Also, I hope the MTA gets its act together and if they want streetcars to purchase some Avantos, Citadises, or even Flexity-Swifts. I don’t want to see PCC streetcars because those are basically just glorified buses.

  7. john says:

    Once again I do not get it.
    You said ‘first’, but then only gave one reason why streetcars are supposed to be good.

    streetcars are clean technology. They rely on electrical power and do not emit exhaust.

    Completely unlike this bus I guess.

    And of course you didn’t mention that streetcars are completely unable to turn to avoid hazards in their path causing massive delays all the time.
    Can you or anyone give a single reason why streetcars are actually a good idea? Better than a trolleybus with its own right-of-way?

    • Alfred Beech says:

      As mentioned below, streetcars can be hooked together to increase capacity on routes where that’s needed. It’s essentially an expandable articulated bus.

      Streetcars have higher initial capital costs: the cars cost more than busses, and laying the track costs more than, well, more asphalt, but they also last longer and have lower operational costs. Buses wear out in a decade, but the streetcar shown in the above photo was built in Philadelphia in 1947, and ran there from 1947 to 1992, 45 years. The steel wheels don’t wear as fast as rubber, and rails don’t wear out as fast as asphalt.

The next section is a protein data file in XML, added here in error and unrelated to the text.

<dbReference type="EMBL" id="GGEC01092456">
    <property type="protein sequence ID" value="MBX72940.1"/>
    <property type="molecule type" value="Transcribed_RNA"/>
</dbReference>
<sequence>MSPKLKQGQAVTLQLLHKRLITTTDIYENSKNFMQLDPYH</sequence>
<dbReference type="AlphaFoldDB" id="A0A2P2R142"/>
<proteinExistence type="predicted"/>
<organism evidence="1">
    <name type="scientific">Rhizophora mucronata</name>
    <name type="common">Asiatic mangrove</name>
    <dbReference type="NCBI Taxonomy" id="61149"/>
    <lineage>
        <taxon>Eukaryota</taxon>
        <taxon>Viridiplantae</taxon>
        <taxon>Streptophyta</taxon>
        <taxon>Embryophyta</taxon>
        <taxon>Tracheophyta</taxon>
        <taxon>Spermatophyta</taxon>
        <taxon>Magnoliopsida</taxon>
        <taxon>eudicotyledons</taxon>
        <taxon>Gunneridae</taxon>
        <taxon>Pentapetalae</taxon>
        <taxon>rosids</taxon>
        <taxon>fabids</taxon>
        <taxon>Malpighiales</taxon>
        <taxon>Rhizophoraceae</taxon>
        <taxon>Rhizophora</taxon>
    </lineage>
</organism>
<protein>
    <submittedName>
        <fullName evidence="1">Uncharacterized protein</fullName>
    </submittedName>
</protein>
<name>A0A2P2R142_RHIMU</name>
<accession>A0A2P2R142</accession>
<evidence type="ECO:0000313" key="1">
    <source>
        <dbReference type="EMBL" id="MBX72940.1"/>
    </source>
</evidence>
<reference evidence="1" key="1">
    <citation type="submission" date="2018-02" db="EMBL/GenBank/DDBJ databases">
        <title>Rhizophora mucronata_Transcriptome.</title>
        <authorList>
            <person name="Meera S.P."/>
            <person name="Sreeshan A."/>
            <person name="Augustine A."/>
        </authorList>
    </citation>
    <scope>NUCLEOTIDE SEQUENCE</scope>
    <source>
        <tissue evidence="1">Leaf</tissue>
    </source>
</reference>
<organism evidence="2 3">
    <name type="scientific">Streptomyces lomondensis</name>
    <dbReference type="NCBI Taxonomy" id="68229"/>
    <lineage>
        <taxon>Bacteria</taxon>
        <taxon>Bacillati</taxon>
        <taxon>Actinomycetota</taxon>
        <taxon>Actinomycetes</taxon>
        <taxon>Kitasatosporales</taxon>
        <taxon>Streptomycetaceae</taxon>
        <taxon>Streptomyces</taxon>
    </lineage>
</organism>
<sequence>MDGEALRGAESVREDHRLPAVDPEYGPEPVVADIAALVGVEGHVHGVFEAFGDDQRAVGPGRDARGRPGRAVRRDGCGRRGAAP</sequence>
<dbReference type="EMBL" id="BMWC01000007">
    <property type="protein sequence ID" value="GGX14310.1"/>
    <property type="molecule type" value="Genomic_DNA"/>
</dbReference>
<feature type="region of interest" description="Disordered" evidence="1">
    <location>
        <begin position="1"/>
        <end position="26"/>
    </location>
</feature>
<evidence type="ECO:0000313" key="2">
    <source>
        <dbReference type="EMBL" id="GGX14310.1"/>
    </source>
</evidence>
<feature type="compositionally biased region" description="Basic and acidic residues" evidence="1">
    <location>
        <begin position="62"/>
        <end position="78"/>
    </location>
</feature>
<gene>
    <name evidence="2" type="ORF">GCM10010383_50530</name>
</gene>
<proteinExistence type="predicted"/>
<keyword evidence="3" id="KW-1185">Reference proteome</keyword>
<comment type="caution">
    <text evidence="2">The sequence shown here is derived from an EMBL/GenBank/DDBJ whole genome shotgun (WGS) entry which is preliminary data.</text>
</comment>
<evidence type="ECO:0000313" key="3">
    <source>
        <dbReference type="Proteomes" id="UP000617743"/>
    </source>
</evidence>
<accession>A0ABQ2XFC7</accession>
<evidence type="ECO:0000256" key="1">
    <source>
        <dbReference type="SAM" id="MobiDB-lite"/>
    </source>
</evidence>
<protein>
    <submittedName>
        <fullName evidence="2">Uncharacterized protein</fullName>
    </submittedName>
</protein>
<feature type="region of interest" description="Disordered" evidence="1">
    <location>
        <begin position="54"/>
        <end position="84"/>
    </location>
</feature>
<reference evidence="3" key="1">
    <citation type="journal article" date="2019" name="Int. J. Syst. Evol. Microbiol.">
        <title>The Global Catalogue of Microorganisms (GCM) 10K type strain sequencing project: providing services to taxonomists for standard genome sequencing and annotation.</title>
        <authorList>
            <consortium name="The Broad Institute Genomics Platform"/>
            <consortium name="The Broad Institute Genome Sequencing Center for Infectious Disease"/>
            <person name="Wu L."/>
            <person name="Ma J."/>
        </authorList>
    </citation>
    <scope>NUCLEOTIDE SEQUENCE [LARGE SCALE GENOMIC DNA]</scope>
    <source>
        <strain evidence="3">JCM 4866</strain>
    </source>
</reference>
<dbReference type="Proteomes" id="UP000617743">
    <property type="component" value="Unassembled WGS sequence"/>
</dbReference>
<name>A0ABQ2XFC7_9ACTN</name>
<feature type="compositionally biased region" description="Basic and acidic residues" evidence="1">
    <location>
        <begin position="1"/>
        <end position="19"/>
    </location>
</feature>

• I didn’t mention that? I did write: “On the other hand, unless a city builds a dedicated right-of-way, these streetcars are beholden to surface traffic patterns.”

      Seems to me as though I mentioned exactly your complaints, John.

  8. rhywun says:

    I like trolleybuses too, but streetcars have the advantages of being able to run in multiple units, of attracting higher ridership, of being more permanent (assuming GM doesn’t buy ’em up), plus the several other reasons Benjamin mentioned and you didn’t notice.

  9. Duke87 says:

    Hold on a sec. The T train in Brooklyn? And the “Rx” train? Getting a little ahead of themselves on the subway expansion, aren’t they?

  10. john says:

    @rwhyen, @Benjamin

    Hi sorry I didn’t mean to sound boorish.